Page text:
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REL 2413 Comparative Religions (World)

A comparative study of the religions of the world.

Cite a Website

Sources from the Web

The open internet is often not the best place to find sober information. However, if you need to cite a website, use these instructions as a guide.

Building a Citation

Follow these steps to build a citation for an online resource.

This information is summarized from “MLA Works Cited”:

Gather Information

To begin, locate as much information as you can about the webpage you want to cite.

Sometimes, this information is nonexistent or redundant, in which case you can cut it from your final citation.

  • Author (if known)

  • Article or page title (if applicable)

  • Title of website

  • Name of publisher (if different from title of website)

  • Date of publication (if available); do not use a copyright date as a publication date

  • Page numbers or, more likely, paragraph numbers

  • Version number or, if an online article, volume and issue number

  • DOI or URL

  • Date you accessed the resource (this is optional for journal articles)

Once you have this information, you can construct your citation in the typical manner of MLA style. If any information is absent or redundant, simply leave it out.


Open-Access Article

Sidwa, Tom, et al. “Control and Prevention of Anthrax, Texas, USA, .” Emerging Infectious Diseases, vol. 26, no. 12, , pp. 2815–2824, doi:10.3201/eid2612.200470. Accessed .

The citation is similar to that for any article. If no DOI is available, use the the web address instead.

Article from a Database

Schaefer, Teresa, et al. “Fostering Online Learning at the Workplace: A Scheme to Identify and Analyse Collaboration Processes in Asynchronous Discussions.” British Journal of Educational Technology, vol. 50, no. 3, , pp. 1354–1367. EBSCOhost, doi:10.1111/bjet.12617. Accessed .

The name of the database precedes the DOI or web address. Use a permalink if there is no DOI. Although the instructions in the style guide state that the database should be named, all given examples indicate that it is the hosting platform (such as EBSCOhost) that MLA style actually requires.

Article from an Online Magazine or Blog

Simon, Michael. “Samsung Galaxy S21 Review: A Premium Phone That’s a Great Value.” PCWorld, , Accessed .

Unlike a journal, this online magazine has no volume or issue numbers but is instead published like a blog. Author and date of publication, however, are clearly printed.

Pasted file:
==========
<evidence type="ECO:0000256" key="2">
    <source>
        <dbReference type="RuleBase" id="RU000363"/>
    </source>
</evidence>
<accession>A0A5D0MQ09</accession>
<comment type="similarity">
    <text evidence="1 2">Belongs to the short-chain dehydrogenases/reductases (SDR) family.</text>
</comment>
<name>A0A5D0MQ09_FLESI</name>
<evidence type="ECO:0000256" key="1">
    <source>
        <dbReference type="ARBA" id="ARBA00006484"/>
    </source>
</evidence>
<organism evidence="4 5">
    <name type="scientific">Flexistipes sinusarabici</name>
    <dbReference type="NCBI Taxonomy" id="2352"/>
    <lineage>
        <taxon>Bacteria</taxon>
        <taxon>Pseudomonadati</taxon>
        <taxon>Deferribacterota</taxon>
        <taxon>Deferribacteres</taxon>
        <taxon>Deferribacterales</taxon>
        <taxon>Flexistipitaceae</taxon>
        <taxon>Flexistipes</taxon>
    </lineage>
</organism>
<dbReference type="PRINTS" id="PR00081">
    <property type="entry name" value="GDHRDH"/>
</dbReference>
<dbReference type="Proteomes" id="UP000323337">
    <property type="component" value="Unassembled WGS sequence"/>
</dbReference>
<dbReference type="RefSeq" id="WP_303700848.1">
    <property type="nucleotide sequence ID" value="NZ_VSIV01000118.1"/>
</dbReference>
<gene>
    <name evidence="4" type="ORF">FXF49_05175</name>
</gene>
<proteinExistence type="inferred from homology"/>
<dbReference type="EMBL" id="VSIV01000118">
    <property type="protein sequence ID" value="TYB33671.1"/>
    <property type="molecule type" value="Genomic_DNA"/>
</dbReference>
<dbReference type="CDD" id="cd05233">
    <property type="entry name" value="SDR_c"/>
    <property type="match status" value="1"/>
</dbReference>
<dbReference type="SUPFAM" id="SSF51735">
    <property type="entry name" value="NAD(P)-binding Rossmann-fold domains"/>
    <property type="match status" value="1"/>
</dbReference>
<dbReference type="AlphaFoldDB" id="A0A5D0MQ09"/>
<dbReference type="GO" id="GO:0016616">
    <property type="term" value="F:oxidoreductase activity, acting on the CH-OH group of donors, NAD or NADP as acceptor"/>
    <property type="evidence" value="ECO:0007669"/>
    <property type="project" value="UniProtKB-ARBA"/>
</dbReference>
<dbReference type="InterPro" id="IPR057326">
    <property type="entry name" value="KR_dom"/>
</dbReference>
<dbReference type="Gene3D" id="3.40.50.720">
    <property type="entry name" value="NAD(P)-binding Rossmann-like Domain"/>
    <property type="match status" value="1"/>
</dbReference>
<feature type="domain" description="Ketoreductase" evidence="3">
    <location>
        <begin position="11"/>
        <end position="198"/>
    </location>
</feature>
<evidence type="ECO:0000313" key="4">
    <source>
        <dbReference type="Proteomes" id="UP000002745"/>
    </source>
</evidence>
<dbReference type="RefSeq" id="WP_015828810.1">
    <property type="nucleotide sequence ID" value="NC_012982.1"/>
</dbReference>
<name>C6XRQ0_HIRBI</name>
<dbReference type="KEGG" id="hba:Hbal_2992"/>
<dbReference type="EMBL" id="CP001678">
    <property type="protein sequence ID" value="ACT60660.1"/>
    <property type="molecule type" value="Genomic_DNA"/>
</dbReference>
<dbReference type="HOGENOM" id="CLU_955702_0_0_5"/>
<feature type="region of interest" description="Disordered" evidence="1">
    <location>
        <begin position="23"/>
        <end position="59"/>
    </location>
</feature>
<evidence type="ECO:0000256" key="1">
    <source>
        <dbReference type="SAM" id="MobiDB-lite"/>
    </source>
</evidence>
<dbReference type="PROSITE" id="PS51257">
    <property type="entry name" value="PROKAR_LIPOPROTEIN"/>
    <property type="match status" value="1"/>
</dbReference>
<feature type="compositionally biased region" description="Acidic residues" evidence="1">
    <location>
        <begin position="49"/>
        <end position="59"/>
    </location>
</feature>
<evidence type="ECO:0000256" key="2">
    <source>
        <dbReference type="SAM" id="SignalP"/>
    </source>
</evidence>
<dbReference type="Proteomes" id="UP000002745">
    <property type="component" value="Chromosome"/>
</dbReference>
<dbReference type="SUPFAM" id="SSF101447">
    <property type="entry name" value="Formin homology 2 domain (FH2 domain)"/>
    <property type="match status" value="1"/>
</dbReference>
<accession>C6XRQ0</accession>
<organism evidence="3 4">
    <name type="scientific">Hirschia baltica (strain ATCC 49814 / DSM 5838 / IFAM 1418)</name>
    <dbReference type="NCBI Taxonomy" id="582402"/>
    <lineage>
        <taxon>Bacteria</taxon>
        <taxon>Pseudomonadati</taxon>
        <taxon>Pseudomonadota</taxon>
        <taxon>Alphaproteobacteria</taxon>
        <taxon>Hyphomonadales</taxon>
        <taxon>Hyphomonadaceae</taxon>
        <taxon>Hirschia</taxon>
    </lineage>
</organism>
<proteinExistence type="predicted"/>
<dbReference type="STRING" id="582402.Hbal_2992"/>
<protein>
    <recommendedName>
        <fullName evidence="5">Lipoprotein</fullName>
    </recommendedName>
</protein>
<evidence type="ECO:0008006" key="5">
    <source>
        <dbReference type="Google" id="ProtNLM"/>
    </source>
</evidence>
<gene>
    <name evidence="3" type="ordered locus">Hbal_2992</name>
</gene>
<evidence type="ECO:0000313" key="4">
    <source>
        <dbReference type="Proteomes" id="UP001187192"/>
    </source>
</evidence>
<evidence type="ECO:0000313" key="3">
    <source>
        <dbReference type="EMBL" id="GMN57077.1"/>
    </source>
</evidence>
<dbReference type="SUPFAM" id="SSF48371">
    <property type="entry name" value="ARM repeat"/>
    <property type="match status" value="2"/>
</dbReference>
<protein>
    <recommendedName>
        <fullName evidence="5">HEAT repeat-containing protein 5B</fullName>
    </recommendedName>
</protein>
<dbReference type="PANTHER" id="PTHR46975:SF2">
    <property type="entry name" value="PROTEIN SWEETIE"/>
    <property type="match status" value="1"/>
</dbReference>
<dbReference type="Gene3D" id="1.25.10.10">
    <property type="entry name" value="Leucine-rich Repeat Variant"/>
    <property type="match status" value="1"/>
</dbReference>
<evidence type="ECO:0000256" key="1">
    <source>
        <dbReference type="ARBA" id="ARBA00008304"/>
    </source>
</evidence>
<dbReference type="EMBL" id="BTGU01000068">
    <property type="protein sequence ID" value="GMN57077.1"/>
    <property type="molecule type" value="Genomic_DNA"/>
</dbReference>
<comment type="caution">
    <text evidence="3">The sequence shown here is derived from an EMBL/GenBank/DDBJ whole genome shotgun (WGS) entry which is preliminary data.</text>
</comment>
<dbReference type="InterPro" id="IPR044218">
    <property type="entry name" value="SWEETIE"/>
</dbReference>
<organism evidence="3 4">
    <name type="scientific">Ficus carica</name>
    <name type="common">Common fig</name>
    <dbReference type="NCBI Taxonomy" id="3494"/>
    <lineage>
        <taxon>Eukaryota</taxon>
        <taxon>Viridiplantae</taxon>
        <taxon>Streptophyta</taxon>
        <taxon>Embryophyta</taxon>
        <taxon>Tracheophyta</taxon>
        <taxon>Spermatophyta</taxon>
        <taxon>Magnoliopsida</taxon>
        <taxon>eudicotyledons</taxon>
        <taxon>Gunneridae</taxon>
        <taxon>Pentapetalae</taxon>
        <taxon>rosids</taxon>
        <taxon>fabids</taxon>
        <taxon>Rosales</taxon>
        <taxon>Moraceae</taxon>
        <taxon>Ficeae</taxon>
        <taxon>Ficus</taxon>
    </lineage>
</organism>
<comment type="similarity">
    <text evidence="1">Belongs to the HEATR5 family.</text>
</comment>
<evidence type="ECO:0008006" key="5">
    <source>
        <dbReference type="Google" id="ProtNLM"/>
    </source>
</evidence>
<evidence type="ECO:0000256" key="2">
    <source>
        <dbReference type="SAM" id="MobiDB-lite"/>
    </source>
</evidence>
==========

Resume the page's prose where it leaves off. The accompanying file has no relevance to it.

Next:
Allergies Health Center.” WebMD, Accessed .

In this case, the website is the same as the publisher, so no publisher name is included. Note also that the date of publication is unknown. Since the webpage has no specific author, the citation begins with the page title.

YouTube Video

Lucas, Angela. “The Information Cycle.” YouTube, uploaded by University of Regina Archer Library, , Accessed .

Typically, a YouTube video’s bibliographic entry starts with the video title. The name of the account that uploaded the video follows the words uploaded by. If the video has an identifiable creator different from the uploader, that creator’s name may appear before the title.

How to Find a Date

On the web, as in the real world, a date can be hard to find.

If the date of publication is not readily visible, try these techniques, taken from Malik:

  • Scan the page. The date may be present but not where you expect it. Look closely.

  • Look at the URL. Some web pages, especially blogs, will have the date of an article built into the URL, so look at your brower’s address bar.

  • Check the sitemap. Typically, a website has an XML sitemap located at [website URL]/sitemap.xml. This file may reveal dates when the pages were last modified.

  • Look at the source code. In most browsers, you can right-click on a webpage and select View page source to see the raw HTML. In the <head> section, you may find metadata telling you when the page was published.

  • Use the Wayback Machine. The Internet Archive’s Wayback Machine may have cached versions of the page. The first indexed version may be close to the publication date.

  • Use Google. Google’s date of indexing is usually close to the publication date.

    1. Type inurl: into Google search, followed by the address of the webpage in question.

    2. Once you get the search results, move your cursor to the end of the URL in your address bar and add &as_qdr=y15.

    3. When you hit enter, Google should show you results with indexing dates.

Note: Many web pages have copyright dates in their footers. The copyright date is not a date of publication and may automatically update on a yearly basis.

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